The goal here is to find a variety of keywords that get at least 50 to 100 exact searches each month. These might seem like a small amount. But they add up when you factor in random long-tail searches and related traffic.
Spend a couple of hours looking at your niche ideas. I recommend you create a list of 100 keywords for each topic. That way, you’ll have stuff to write about once it comes time to build your website.
After this task, you should have a ‘short-list’ of 3 or less ideas. Each one should include the following elements: --- It should be a topic you find enjoyable --- It should be in a market where people buy information --- It should have keywords that get 50 to 100+ exact searches per month
Your First $1000 - How to Start an Online Business that Actually Makes Money by Steve Scott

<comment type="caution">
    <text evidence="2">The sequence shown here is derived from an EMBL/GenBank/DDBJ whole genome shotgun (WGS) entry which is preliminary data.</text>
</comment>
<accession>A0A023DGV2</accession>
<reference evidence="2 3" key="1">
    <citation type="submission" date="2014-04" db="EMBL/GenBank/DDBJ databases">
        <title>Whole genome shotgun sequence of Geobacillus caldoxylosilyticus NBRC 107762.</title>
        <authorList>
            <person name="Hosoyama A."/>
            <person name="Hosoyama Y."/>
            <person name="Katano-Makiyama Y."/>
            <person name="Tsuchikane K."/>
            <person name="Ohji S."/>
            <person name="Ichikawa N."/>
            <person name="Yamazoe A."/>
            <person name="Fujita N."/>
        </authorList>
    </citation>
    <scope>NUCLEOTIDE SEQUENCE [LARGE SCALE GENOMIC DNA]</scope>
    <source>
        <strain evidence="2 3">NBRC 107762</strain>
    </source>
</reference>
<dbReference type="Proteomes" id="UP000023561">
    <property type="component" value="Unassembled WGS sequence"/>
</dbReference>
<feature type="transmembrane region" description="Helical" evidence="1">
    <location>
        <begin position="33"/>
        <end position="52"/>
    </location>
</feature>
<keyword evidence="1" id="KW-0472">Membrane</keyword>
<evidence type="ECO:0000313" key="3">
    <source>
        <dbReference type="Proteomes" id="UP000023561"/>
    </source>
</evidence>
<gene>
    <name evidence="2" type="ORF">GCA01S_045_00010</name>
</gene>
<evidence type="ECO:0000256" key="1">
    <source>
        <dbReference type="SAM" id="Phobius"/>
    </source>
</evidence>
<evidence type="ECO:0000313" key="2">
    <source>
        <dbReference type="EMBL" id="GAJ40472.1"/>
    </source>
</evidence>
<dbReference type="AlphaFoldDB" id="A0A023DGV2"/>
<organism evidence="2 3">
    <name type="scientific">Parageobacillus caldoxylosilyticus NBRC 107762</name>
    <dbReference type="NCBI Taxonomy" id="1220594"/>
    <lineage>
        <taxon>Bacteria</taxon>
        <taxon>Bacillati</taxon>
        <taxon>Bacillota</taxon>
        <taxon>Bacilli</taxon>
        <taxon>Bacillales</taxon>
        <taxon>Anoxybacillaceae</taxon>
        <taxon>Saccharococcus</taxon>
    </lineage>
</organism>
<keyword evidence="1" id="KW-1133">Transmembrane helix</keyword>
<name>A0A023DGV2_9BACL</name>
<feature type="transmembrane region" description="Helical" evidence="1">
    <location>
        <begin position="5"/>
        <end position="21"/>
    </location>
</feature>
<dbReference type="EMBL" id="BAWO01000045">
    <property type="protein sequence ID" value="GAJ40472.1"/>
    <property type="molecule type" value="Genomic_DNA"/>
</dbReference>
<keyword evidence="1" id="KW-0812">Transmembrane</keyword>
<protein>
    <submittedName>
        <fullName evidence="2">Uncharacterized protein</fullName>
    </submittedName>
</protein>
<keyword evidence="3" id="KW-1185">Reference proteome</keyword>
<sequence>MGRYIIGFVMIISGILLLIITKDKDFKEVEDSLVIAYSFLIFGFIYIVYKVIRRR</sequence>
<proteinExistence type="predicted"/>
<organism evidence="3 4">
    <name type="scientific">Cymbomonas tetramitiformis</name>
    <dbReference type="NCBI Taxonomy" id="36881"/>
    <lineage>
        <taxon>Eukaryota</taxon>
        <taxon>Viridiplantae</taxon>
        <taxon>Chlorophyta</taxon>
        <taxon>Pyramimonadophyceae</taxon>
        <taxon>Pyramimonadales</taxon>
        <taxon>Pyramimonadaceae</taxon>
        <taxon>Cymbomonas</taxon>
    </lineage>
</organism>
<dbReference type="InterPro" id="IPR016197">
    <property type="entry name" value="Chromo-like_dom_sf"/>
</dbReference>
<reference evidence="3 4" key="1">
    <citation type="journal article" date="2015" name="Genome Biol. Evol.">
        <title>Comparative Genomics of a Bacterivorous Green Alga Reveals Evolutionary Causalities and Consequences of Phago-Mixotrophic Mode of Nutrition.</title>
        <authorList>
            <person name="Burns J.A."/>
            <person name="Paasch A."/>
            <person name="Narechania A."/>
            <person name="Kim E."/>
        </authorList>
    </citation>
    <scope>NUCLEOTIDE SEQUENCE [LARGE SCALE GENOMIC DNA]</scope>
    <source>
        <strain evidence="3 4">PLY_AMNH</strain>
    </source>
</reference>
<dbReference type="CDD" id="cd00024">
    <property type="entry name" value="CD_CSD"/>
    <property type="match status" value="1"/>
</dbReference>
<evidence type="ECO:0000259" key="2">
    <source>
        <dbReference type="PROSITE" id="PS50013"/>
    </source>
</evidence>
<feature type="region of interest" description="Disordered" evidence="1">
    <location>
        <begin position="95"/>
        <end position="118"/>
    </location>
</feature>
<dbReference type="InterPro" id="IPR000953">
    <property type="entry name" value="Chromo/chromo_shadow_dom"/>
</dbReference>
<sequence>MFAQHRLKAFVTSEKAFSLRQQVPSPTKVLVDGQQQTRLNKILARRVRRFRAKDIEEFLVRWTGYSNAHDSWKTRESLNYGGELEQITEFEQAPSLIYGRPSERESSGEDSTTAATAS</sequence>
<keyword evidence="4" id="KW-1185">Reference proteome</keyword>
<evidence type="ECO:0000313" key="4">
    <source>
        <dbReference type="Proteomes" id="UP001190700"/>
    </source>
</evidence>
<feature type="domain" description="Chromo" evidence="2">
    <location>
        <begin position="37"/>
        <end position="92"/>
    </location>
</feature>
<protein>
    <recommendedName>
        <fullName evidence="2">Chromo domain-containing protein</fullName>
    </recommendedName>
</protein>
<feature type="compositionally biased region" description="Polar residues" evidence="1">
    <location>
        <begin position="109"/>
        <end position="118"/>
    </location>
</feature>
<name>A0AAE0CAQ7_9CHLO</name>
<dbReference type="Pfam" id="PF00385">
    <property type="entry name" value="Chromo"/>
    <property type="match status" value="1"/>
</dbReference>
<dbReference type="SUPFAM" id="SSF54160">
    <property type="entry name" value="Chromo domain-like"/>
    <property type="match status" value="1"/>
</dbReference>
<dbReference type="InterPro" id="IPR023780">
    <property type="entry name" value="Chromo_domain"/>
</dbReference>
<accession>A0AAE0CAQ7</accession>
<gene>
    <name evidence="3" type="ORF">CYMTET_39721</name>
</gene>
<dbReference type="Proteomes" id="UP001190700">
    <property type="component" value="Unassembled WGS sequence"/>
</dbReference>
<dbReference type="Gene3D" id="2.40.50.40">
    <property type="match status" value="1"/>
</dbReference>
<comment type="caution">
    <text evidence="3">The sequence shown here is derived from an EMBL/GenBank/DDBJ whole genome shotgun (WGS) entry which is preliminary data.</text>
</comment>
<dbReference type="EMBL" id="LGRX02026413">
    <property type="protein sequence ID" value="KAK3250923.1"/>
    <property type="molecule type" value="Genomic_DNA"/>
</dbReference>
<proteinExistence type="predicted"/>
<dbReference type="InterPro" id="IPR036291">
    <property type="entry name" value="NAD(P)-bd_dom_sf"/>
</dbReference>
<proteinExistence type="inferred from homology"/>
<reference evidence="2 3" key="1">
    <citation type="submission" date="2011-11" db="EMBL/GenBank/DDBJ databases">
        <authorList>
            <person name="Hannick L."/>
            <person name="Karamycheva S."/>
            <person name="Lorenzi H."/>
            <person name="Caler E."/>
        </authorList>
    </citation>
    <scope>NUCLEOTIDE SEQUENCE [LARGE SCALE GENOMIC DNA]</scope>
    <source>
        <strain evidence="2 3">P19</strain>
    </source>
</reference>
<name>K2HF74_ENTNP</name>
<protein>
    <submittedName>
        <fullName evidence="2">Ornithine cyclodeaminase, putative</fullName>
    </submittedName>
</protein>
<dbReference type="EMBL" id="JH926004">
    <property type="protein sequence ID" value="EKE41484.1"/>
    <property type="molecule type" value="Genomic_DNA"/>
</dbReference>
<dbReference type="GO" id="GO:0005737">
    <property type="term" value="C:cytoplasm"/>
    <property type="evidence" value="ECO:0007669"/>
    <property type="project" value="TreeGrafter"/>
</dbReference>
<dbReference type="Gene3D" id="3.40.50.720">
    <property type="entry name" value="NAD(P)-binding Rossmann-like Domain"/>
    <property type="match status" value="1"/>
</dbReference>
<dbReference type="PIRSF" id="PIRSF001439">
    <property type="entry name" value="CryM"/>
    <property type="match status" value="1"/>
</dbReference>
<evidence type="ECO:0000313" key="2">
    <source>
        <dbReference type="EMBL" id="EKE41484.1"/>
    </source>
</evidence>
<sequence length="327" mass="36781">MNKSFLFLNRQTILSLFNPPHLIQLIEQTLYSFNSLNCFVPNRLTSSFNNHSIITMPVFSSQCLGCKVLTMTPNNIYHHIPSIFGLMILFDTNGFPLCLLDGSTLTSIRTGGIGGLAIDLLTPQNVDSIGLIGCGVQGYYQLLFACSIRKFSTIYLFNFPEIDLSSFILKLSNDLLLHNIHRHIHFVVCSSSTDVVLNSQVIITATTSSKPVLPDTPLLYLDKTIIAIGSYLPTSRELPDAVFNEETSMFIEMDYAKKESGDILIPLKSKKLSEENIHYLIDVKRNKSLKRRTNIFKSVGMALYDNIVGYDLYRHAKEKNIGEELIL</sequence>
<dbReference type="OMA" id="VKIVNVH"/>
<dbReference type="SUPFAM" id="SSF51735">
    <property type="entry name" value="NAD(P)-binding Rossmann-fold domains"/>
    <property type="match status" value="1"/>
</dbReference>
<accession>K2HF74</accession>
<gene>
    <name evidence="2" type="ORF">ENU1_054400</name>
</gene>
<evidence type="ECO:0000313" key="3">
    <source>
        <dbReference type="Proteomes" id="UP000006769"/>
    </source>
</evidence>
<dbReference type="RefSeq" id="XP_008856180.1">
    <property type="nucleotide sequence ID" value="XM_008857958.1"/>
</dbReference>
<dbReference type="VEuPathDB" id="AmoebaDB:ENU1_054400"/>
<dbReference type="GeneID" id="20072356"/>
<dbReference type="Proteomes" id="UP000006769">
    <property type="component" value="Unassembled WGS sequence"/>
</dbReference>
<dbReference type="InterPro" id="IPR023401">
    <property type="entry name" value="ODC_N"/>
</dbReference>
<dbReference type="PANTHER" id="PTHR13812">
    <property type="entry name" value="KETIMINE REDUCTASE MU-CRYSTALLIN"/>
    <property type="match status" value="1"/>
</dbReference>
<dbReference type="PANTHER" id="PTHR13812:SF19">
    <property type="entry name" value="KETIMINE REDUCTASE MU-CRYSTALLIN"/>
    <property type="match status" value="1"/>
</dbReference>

If you are deliberately trying to create a future that feels safe, you will willfully ignore the future that is likely.
SETH GODIN, Linchpin: Are You Indispensable?
I’m a marketer. Trust me. I’m lying to you.
I know what I’m talking about here. I have made millions of dollars selling people stuff on the Internet. I have a model for how it works and what I always show you. I call it the 3Ps and the formula is copyright pending (which doesn’t really matter since I give all my best shit away for free). So here you go.
• Pain. You have a huge problem right now. (At least one!!)
• Potential. You are dying to know that there’s a way to solve this problem.
• Proof. You’re in luck! There IS a solution, JUST LOOK HOW IT WORKED FOR JIMMY! If you understand even that tiny bit you will be successful in sales.
NOBODY buys a product for what it actually does. They buy it because they were sold on the story of what the product was going to do for them.
Nothing's Changed But My Change by Jeremy Schoemaker, Kate Sprouse
Who see a cookie cutter life as the ultimate imprisonment—the death of creativity, a hopeless track to never get where you want and what you deserve.